Republican Kingmaker Sheldon Adelson’s Chinese Connections are Crumbling
SHELDON ADELSON (pictured), a Jewish oligarch widely regarded as the de facto owner of the Republican party — and who is “too big to fail” in more ways than one — is now being hit hard by the continuing Chinese Communist Party (CCP) investigations into massive corruption in that country.
As one source put it, “Corruption in China is one of Adelson’s big revenue sources. Adelson is like an alchemist: He can turn corruption in China into corruption in the American presidential elections (his major donations center around the presidential elections, and all the Republican presidential candidates — including Trump — make their pilgrimages to Adelson’s Las Vegas headquarters). Much of the first quarter $200 million decline in profit for Adelson’s Sands Corporation is a direct result of his problems in China — since so much of his income comes straight from the CCP.
“Maybe the Chinese did not like his pressure on Iran, their major oil source. Adelson’s hysterical Zionist lobbying might cost him $1 billion before the Chinese corruption probe is over. Perhaps coincidentally, he has been a bit more reserved in recent weeks. How do you like those matzos, Sheldon?”
In a recent Wall Street Journal article, “Las Vegas Sands Corp.: Results Fall Short of Expectations,” it is reported that “Las Vegas Sands Corp. reported first quarter results below Wall Street expectations, with revenue at Sands China down 76.9% to $1.63 billion. Overall profit was $320.4 million, down from $511.9 million in the year earlier period. Revenue fell 10% to $2.72 billion; analysts had expected revenue of $2.88 billion.”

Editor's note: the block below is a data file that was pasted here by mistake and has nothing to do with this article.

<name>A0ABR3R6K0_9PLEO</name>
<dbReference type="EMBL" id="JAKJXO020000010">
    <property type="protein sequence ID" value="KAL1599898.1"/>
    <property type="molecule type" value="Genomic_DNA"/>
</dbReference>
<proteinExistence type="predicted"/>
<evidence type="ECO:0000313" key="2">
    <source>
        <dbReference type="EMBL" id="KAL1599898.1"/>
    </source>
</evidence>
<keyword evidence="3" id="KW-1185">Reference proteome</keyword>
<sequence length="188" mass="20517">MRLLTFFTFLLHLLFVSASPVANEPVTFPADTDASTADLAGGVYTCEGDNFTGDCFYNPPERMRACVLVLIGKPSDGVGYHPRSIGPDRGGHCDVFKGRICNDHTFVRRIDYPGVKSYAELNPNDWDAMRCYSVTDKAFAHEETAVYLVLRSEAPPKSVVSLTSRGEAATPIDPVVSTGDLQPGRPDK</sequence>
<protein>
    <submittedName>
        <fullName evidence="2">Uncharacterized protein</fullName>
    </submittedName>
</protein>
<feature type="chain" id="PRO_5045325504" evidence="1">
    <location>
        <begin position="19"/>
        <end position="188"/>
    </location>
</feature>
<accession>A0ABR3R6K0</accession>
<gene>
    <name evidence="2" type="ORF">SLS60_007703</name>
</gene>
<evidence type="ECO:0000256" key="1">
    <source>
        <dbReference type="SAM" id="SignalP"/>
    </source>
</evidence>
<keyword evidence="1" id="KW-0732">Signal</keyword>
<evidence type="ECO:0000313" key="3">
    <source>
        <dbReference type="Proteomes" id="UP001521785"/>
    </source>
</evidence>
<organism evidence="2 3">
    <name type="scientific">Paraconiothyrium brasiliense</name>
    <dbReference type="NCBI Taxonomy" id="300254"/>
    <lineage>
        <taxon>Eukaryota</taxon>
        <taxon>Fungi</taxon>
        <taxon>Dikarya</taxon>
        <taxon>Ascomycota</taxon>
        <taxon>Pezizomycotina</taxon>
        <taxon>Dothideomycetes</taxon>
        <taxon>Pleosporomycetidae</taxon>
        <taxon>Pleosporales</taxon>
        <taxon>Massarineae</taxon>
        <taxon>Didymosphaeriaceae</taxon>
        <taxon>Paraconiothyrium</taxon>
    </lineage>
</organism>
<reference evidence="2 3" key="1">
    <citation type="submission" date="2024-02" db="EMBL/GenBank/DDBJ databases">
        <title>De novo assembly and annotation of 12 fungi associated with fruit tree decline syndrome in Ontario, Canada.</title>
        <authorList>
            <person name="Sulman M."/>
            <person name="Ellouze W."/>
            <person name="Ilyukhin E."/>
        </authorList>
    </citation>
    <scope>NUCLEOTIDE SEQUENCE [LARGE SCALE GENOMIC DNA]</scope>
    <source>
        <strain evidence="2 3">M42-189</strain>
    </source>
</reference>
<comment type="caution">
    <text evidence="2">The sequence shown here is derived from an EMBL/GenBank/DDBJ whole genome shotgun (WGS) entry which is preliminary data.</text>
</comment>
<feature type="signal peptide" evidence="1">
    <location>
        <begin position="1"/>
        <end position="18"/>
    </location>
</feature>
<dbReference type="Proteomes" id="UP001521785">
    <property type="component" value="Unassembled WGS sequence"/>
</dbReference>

Business Insider headlines scream today that “Las Vegas Sands is getting slaughtered,” but blame the decline on “calling a bottom too early.” Bloomberg reports that some of Adelson’s properties may soon be up for sale:
Gambling tycoon Sheldon Adelson, whose Las Vegas Sands Corp. owns Singapore’s landmark Marina Bay Sands, said he’s considering selling the casino resort’s retail assets after a government-imposed moratorium expires next year.
The company has spoken with potential buyers, Chairman Adelson said in a conference call after Las Vegas-based Sands announced first-quarter results Wednesday.
“We have been approached. We have been talking to people,” said Adelson. Capitalization rates at the 800,000 square-foot mall, located in Singapore’s prominent downtown district, “are attractive, and we may or may not sell a portion.”
The world’s largest casino operator missed analysts estimates as profit shrank amid a sharp decline in gambling at Sands China Ltd., its main Macau unit. The Hong Kong-listed company’s shares fell 4.9 percent to HK$29.05 by the close of trading Thursday, the lowest level in more than a month, even as Adelson bet Macau would see future improvement from mass-market gamblers and tourists.
Las Vegas Sands “always have thoughts of monetizing anything” except its core casino assets, Adelson said.
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Source: Wall Street Journal, Bloomberg, Business Insider